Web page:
How does freqresp work with systems with internal delays?

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With non-delayed systems, freqresp relies on an Hessenberg form of matrix A to accelerate the inverse operation, as described in the freqresp documentation. When systems include internal delays, as described for instance in the setdelaymodel documentation, more operations are required, and the inversion concerns a matrix that involves itself matrix inversions. Could you please provide an explanation on how freqresp deals with systems with internal delays, and tell whether and where Hessenberg forms are used? Thank you.

Accepted Answer

Paul on 21 Dec 2022
Hi Philippe,
As best I can tell, the functional process is as follows. Referring to diagram under the "Description" of setDelayModel ...
1. Compute the frequency response of H in the usual way with H represented as an ordinary ss model. Here, the conversion to Hessenberg form would be used as normal. Call this result H(jw)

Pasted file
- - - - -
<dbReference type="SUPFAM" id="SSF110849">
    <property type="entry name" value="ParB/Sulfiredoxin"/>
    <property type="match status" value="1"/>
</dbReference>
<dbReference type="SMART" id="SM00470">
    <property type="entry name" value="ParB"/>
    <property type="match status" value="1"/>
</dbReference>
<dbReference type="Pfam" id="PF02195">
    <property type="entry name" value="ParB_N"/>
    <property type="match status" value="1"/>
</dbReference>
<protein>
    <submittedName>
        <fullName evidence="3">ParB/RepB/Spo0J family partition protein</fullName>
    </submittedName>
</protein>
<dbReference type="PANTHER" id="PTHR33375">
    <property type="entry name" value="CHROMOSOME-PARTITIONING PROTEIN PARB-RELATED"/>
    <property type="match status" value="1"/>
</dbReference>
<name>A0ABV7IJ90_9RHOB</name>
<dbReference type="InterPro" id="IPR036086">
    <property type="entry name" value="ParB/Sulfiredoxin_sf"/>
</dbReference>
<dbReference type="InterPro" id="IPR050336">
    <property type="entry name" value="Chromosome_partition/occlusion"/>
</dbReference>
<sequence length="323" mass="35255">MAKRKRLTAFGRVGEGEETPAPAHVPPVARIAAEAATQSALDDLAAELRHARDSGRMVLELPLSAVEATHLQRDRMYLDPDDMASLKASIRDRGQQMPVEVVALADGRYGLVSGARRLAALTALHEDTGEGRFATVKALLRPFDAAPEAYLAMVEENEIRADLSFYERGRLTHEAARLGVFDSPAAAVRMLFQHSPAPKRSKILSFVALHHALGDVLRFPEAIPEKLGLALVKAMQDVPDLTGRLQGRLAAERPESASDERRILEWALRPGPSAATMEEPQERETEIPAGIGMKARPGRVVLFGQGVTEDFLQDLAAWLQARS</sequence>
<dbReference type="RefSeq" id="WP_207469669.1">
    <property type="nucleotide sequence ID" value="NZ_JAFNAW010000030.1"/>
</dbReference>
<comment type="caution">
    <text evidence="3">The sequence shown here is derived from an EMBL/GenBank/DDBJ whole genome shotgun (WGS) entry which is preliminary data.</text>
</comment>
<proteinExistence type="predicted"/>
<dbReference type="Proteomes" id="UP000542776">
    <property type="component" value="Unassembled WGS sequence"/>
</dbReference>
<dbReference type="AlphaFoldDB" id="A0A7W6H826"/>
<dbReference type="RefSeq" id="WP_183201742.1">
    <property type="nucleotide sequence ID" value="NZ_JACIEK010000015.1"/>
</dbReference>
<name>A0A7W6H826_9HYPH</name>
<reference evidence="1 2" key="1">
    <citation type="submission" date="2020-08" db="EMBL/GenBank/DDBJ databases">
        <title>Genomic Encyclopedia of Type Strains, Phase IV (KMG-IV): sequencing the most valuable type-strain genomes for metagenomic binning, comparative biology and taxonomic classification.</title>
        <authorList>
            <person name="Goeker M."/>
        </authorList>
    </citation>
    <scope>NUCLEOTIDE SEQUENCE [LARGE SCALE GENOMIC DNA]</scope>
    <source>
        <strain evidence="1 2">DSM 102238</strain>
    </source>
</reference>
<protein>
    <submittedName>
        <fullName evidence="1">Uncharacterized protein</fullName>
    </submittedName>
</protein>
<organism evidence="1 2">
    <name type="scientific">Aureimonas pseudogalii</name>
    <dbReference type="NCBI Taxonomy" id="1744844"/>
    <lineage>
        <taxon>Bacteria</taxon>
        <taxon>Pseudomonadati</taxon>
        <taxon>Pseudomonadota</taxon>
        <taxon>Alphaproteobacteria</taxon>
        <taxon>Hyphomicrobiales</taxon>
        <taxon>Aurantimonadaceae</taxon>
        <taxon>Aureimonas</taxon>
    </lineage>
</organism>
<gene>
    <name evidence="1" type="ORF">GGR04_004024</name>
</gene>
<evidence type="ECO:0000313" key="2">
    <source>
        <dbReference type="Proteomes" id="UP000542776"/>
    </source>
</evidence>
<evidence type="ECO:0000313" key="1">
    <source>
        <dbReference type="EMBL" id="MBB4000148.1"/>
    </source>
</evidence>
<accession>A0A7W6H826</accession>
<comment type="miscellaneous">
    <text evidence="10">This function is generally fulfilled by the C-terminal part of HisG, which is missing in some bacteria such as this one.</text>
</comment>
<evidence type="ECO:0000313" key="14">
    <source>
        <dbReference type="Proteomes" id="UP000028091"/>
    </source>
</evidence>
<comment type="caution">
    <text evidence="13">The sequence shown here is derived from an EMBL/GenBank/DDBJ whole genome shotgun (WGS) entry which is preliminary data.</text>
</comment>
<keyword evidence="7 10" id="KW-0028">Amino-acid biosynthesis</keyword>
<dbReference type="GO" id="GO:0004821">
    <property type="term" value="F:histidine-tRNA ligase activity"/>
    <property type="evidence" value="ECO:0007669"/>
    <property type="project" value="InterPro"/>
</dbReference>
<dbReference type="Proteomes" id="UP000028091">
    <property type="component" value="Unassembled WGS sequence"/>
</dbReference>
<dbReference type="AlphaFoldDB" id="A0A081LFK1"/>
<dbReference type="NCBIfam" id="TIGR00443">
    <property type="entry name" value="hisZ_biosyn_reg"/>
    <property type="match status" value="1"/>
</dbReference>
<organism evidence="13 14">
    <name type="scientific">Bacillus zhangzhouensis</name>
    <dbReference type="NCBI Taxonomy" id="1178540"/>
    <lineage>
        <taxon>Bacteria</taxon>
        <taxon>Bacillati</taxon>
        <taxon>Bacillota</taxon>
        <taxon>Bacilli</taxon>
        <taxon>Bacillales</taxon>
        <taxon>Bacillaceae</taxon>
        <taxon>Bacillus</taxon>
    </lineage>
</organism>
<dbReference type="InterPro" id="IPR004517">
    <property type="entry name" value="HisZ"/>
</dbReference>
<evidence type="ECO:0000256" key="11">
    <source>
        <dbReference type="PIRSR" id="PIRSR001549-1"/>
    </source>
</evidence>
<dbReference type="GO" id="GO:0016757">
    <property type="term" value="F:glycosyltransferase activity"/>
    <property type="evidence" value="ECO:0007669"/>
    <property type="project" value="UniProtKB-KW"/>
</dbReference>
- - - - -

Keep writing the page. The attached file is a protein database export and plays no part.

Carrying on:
2. Compute the frequency response of the diagonal block of delays. Call this result D(jw).
3. Close the feedback loop of H(jw) and D(jw) in the usual way for all points in the frequency vector.
Unfortunately, steps 2 and 3 are hidden in mex file with no help or documenation, so the details of the implementation are unknown.
sys = feedback(tf(1,[1 1]),tf(1,1,'InputDelay',0.1)); % system with internal delay
[sysresp,w] = freqresp(sys); % its frequency response
% "by hand" computations
sysd = getDelayModel(sys);
H = frd(freqresp(ss(sysd.A,sysd.B,sysd.C,sysd.D),w),w);
D = frd(exp(-1j*0.1*w),w);
SYSresp = feedback(H,D,2,2,1);
SYSresp = SYSresp(1,1);
  1 Comment
Philippe De Rua
Philippe De Rua on 22 Dec 2022
Thank you Paul, this is insightful and makes perfect sense. Thank you also for the example, very clear.

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